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Discussing future of development cooperation: Global solidarity and cross-sectoral approaches in world of challenges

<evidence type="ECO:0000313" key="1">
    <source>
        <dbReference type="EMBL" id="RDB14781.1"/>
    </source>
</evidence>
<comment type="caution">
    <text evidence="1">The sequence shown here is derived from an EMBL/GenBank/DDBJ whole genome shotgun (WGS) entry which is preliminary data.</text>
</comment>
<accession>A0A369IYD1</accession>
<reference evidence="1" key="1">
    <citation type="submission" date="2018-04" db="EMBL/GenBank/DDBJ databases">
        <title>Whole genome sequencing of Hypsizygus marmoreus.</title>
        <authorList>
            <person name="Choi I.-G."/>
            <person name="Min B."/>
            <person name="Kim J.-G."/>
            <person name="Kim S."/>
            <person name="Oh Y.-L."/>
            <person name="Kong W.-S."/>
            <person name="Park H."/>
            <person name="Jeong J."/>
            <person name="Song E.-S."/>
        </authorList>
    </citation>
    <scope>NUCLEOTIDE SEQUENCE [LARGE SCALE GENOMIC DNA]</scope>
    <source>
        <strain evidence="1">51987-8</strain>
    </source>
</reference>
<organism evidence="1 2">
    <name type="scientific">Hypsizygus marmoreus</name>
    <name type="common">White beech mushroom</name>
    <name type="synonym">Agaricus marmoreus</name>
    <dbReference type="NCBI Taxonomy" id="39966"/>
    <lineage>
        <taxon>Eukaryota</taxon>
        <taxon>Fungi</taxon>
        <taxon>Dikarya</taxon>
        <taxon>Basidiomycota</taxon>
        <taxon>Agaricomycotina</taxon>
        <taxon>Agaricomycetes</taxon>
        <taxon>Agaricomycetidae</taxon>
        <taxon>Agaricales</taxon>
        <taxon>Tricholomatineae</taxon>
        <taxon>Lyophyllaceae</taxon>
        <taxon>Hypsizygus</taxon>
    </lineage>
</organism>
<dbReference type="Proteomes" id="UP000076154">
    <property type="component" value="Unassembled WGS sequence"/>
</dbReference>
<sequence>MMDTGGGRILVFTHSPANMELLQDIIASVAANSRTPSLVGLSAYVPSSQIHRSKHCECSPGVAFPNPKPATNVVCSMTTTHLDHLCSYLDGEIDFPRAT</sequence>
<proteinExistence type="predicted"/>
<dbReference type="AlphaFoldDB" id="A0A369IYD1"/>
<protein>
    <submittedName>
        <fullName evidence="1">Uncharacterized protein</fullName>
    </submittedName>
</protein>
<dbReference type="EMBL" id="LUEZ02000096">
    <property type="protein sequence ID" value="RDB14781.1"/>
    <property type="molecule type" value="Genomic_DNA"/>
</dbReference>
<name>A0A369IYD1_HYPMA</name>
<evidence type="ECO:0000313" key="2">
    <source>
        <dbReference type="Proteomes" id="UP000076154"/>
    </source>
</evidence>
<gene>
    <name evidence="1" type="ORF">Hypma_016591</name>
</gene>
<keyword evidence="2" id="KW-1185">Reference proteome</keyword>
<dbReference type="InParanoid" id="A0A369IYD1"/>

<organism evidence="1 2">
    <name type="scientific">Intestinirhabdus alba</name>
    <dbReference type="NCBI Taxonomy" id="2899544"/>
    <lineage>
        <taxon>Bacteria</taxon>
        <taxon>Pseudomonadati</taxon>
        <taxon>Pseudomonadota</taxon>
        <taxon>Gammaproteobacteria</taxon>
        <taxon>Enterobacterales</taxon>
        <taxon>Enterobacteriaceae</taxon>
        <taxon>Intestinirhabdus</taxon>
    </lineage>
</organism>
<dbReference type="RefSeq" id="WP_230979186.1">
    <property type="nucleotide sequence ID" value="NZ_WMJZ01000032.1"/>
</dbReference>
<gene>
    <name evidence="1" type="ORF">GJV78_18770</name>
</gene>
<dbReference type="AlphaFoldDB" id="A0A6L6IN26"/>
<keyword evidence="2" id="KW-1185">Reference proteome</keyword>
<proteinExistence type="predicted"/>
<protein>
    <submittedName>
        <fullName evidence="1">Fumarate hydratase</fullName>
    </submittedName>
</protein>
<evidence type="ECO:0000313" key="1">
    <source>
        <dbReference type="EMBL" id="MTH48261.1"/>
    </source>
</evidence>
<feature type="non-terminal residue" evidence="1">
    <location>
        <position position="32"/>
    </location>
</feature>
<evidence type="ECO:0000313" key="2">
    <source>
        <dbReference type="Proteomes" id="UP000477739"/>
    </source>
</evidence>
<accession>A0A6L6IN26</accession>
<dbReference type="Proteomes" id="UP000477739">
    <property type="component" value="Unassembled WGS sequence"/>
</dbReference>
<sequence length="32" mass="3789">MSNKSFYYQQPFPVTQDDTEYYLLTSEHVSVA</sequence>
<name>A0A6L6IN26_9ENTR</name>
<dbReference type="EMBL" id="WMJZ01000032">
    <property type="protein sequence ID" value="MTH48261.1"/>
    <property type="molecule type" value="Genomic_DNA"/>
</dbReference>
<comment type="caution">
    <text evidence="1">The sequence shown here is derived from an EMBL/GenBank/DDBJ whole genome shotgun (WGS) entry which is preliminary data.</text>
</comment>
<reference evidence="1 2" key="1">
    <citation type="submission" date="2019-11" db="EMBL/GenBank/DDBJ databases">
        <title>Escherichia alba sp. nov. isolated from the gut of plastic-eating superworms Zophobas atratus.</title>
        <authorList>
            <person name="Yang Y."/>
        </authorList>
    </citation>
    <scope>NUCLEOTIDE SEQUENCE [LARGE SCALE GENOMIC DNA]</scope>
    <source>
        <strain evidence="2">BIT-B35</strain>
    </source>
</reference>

Group photo at the 16th Seoul ODA International ConferenceThe 16th Seoul ODA International Conference was held under the theme "Future of International Development Cooperation: Global Solidarity and Cross-Sectoral Approaches in a World of Challenges" on September 7 at the Lotte Hotel Seoul. Some 330 guests participated, from international organizations, academic, the diplomatic corps in Korea, and donor agencies. Second Vice Minister of Foreign Affairs Oh Youngju and President of KOICA Chang, Won Sam opened the conference, after which panelists discussed the future of development cooperation.The event provided a meaningful opportunity to revisit our shared Sustainable Development Goals and tasks within the international community, and emphasize solidarity and cooperation at a time when we have reached the halfway point in achieving the SDGs, adopted at the 70th UN General Assembly in 2015, by 2030.Panelists noted that complex crises - such as the pandemic, rapidly advancing climate change, the Russia-Ukraine War, rise in conflicts and refugees, and the food and supply chain crises - are undoing the progress achieved through development cooperation and posing threats to peace and prosperity. Many remarked on the less than promising prospects for achieving the SDGs at the current pace."Global cooperation is being challenged due to the complex crisis which threatens the entire world," said President of KOICA Chang, Won Sam in his opening remarks. He emphasized that the global polycrisis needs to be addressed through a cross-sectoral and comprehensive approach, and solidarity in the international community based on the universal values of freedom, peace, and prosperity; the expansion of development resources; and the inclusion of diverse development cooperation actors."Countries that share universal values must engage in solidarity and cooperation for sustainable development that leaves no one behind," said Second Vice Minister of Foreign Affairs Oh Youngju in her welcoming speech. The vice minister pledged to "strengthen partnerships with partner countries, donor countries, and diverse development partners while fulfilling the responsibilities and roles assigned to the Korean government."Carsten Staur, Chairman of the OECD's Development Assistance Committee (DAC), who delivered a keynote speech via video, said, "Whether the concepts of global solidarity, fair and responsible partnership, and burden-sharing can be translated into actionable plans will be the most important topic in future development cooperation."Establishing global governance in response to common challenges Gareth Weir, Deputy Ambassador of the British Embassy in Korea, as a speakerThe conference kicked off with the first session on Indo-Pacific Strategy and International Development Cooperation. Professor Kim Tae-gyun of the Graduate School of International Studies at Seoul National University, who served as the moderator, remarked, The central theme of the first session revolves around the question of whether global governance can be established by addressing common challenges through regional partnerships and collaborative efforts among stakeholders. He added, Korea, having transitioned from a recipient country to a donor, is anticipated to play a bridging role. The first speaker, Gareth Weir, Deputy Ambassador at the British Embassy in Korea, discussed the strategic significance of the Indo-Pacific region, emphasizing its substantial influence on global economic growth and its central role in key supply chains. He also outlined the four core themes of the UK's international development strategy launched in 2022. They were: honest and reliable investments, realizing women's and children's potential, providing humanitarian aid, and reducing the risk of future health threats. Deputy Ambassador Gareth Weir said, The UK is shifting towards global multilateralism to address fundamental human challenges, emphasizing, We require a more inclusive and innovative multilateral system that allows all countries around the world to have a voice. Heath Cosgrove, the Representative to the Republic of Korea and Japan of USAID and Development Cooperation Counselor, introduced the five principles of the U.S. Indo-Pacific strategy (Free & Open, Connected, Prosperous, Resilient, Secure) that were announced in 2021. Heath Cosgrove remarked he is proud to have contributed to laying the foundation for international development cooperation in the Indo-Pacific region through trilateral collaboration between Korea, the United States, and Japan. He added, Poverty, instability, climate change, and public health crises affect us all and are problems that no single country can address in isolation. He also emphasized, "To make progress in addressing these issues, we must collectively confront common challenges and work together towards shared goals through partnerships."Niloy Banerjee, the Resident Representative of UNDP Malaysia, Singapore, and Brunei Darussalam, emphasized the necessity of global governance and stated, It is time to establish a new paradigm for development cooperation. He further underlined, We must identify shared challenges to redefine ODA and collaborate on solutions together. Director-General Won Do-yeon of the Development Cooperation Department of the Ministry of Foreign Affairs, said, Korea is actively pursuing multilateral diplomacy to establish itself as a global pivotal country, and said that Korea continues to invest in UNDP and various international organizations while serving as a member of the Security Council. He also affirmed, Korea is committed to safeguarding universal values such as human rights and the rule of law, and intensifying its efforts to collaborate in international development. Conference hall viewSolidarity on a global levelThe second session, themed Regional Complex Crisis and Innovative Partnership, was chaired by Kang Minah, professor of the Department of Public Administration at Ewha Woman s University. Presenters discussed how to respond to future crises, defined regional partnerships, and debated how strategic partnerships can be applied to strengthen regional cooperation.Citing the Human Development Report 2021/2022 (Human Development Report), Pedro Concei o, Director of the UNDP's Human Development Report Office, said, "We could see that people's mental health has worsened since the pandemic," explaining that complex and multiple new uncertainties such as political and social polarization, and unusual global changes such as climate crisis and biodiversity loss are also linked to worsening mental health. Emphasizing solidarity at the global level, he argued that the international community should work together to transform and change the world through innovative approaches. T rkiye is a champion country of regional cooperation, said Rahman Noordan, Vice President of the Turkish Cooperation and Coordination Agency (TIKA), who began by saying that humanitarian support is being provided through bilateral and multilateral cooperation. In addition, he said, We are engaging in development cooperation with certain principles, such as not causing harm and responding sensitively to the region, and introduced examples of humanitarian support conducted under strong partnerships with partner countries such as Somalia, Palestine, and Afghanistan.Kang Minah, a professor of public administration at Ewha Woman s University, chairing the second sessionPeteris Ustubs, director of Middle East, Asia and Pacific at Directorate General for International Partnership of EU Commission, said that the EU is ready to play a constructive role in the field of international development cooperation" and introduced a Team Europe style approach that creates a sum greater than the parts by pooling each other s expertise, resources, and efforts and carrying out joint relief activities, along with 'Team Europe' including EU member states, various executive agencies, and public development banks. He said, Innovative solutions are desperately needed to address the explosive demand for humanitarian assistance within limited resources, and added, The flexibility of partnerships is needed more than ever. Roslyn Morauta, Chair of the Board of the Global Fund, said, "Since its launch in 2002, the Global Fund has been at the forefront of the fight against infectious diseases such as HIV, tuberculosis, and malaria, saving more than 50 million lives." She affirmed, "We will strive to make the world safer from health threats by establishing a more inclusive and resilient sustainable health system." When asked how the partnership could contribute to resolving the crisis, she introduced malaria eradication efforts in five countries: Cambodia, Laos, Myanmar, Thailand, and Vietnam. He also informed us that malaria incidence and mortality rates have decreased by more than 90% since 2000 through diverse collaborations with governments and NGOs.Presentation by Pedro Concei o, Director of UNDP s Human Development Report OfficeThe need for inclusive partnerships and a new paradigmThe theme of the third session, chaired by Rachael Calleja, a Research Fellow at the Center for Global Development (CGD), was 'The Future of International Development Cooperation for Coexistence and Prosperity. The first speaker, Carlos Javier Castillo P rez, General Director of Planning and Evaluation at the Mexican Agency for International Development and Cooperation (AMEXCID), introduced an example of the 'Conditional Cash Payment Program' that AMEXCID has implemented as a donor country over the past year. The conditional cash payment program was an example of supporting farmers and youth in El Salvador and Honduras. It was carried out by depositing funds directly from Mexican banks into the beneficiaries' accounts rather than through other government agencies. As a result, there was a significant decrease in migration rates, attributed to investments in agricultural and technical education, as well as the development of job infrastructure.Tormarbulang Lumbantobing, Chief Executive Officer of the Indonesian International Development Agency (Indonesian AID), emphasized, 'For international development cooperation aimed at coexistence and prosperity, cooperative and inclusive solutions are not optional but imperative.' He added, 'To truly foster a partnership, third parties or partners must be able to participate and collaborate in various projects and support programs actively. He again emphasized the importance of cooperation and solidarity, saying, Through inclusive partnerships and cooperation, we can achieve many things that will transform the international community. The final speaker, Mine Yoichi, Executive Director of the Japan International Cooperation Agency (JICA) Sadako Ogata Peace and Development Research Institute, noted that trends in development cooperation have evolved significantly over the past few decades. He emphasized, To address challenges with complex chain effects, we need a new paradigm that fosters horizontal cooperation and solidarity among various entities. He discussed 'bottom-up collaboration,' which empowers people in crisis to respond to challenges independently. He explained that the essence of 'human security' lies in securing financial resources based on solidarity, combining protection and rights promotion, and emphasizing community resilience.Chair of the third session, Rachael Calleja, Research Fellow, Center for Global Development (CGD)"The complex crises and development challenges we face today demand a fresh approach and more actors," said Vice President of KOICA Hong Seok-hwa in his closing remarks. "Cooperation is more urgent than ever. Let's harness collective wisdom to adapt to the evolving situation, and work toward shared prosperity of humanity and world peace."The 16th Seoul ODA International Conference served as an opportunity to review development cooperation efforts and projects that aim to overcome global crises, while allowing discussions on the direction of development cooperation in the future. KOICA will continue to promote integrated support, cooperating with actors including the private sector and civil society, and leverage KOICA's unique development experience to expand partnerships.